Last Thursday, I attended an un-conference near Århus. That’s right – not a conference, but an un-conference. When I first heard about the event during the initial planning stage last autumn, I thought it sounded interesting but was unsure what it meant. I am a member of a group of expats in Århus called The Bridge Project and a couple of the founders of the group, Tom Griffiths and Gabriela Rosschou, along with Lone Aagaard, Director of Kommitment.dk, had come up with the idea of holding an event at which expats and Danes could come together to talk about the problems we, as expats, face in entering the Danish labour market. So far so good. But rather than proposing to invite several experts to speak at audience members, which is the customary conference format, they thought the event should center instead on discussions and conversations that made use of the expertise all the participants possess.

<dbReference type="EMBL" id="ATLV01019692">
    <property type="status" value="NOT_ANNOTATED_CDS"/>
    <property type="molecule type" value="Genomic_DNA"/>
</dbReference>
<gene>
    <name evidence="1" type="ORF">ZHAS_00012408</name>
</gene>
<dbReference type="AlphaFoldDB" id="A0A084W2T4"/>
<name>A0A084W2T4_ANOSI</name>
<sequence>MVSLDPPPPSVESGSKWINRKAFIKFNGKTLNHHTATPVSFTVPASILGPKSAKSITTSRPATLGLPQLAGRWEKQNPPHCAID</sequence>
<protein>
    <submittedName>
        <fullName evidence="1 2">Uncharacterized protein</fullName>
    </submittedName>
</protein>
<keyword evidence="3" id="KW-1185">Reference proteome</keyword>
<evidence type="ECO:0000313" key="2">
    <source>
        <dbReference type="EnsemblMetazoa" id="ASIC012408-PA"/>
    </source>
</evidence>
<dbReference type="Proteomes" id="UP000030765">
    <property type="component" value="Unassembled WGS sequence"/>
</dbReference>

I arrived in Lystrup at 9am. The event took place on the top floor of Kristinelund, which is a modern, hyggelig locale housing the offices of many small companies, and the voices of those already present echoed through the foyer as I climbed the stairs. Most attendees (we numbered over 50) were already chatting over cups of coffee and I quickly joined the crowd. Shortly thereafter we were beckoned into the main event space, where many small tables were set up. Introductions were made and the host and primary facilitator, Jan Hein Nielsen, explained the format and structure of the day. His main message was that this was our day and we would get as much out of it as we put into it. He explained that we would discuss various topics that spoke to the event’s main question – What do we need to do to eliminate the under-utilization and waste of international talent, and address the blind spots present in Danish culture? – in both small groups and large, as well as in pairs, throughout the day. Then, instead of asking each person to stand up and introduce themselves (as is often the case at an event where not all participants know each other) he asked us to stand in a circle and proceeded to group us according to different parameters, including whether we were an expat or represented a company, NGO, or government; which country we were from; and what motivated us to attend the event. That got the blood – and laughter – flowing.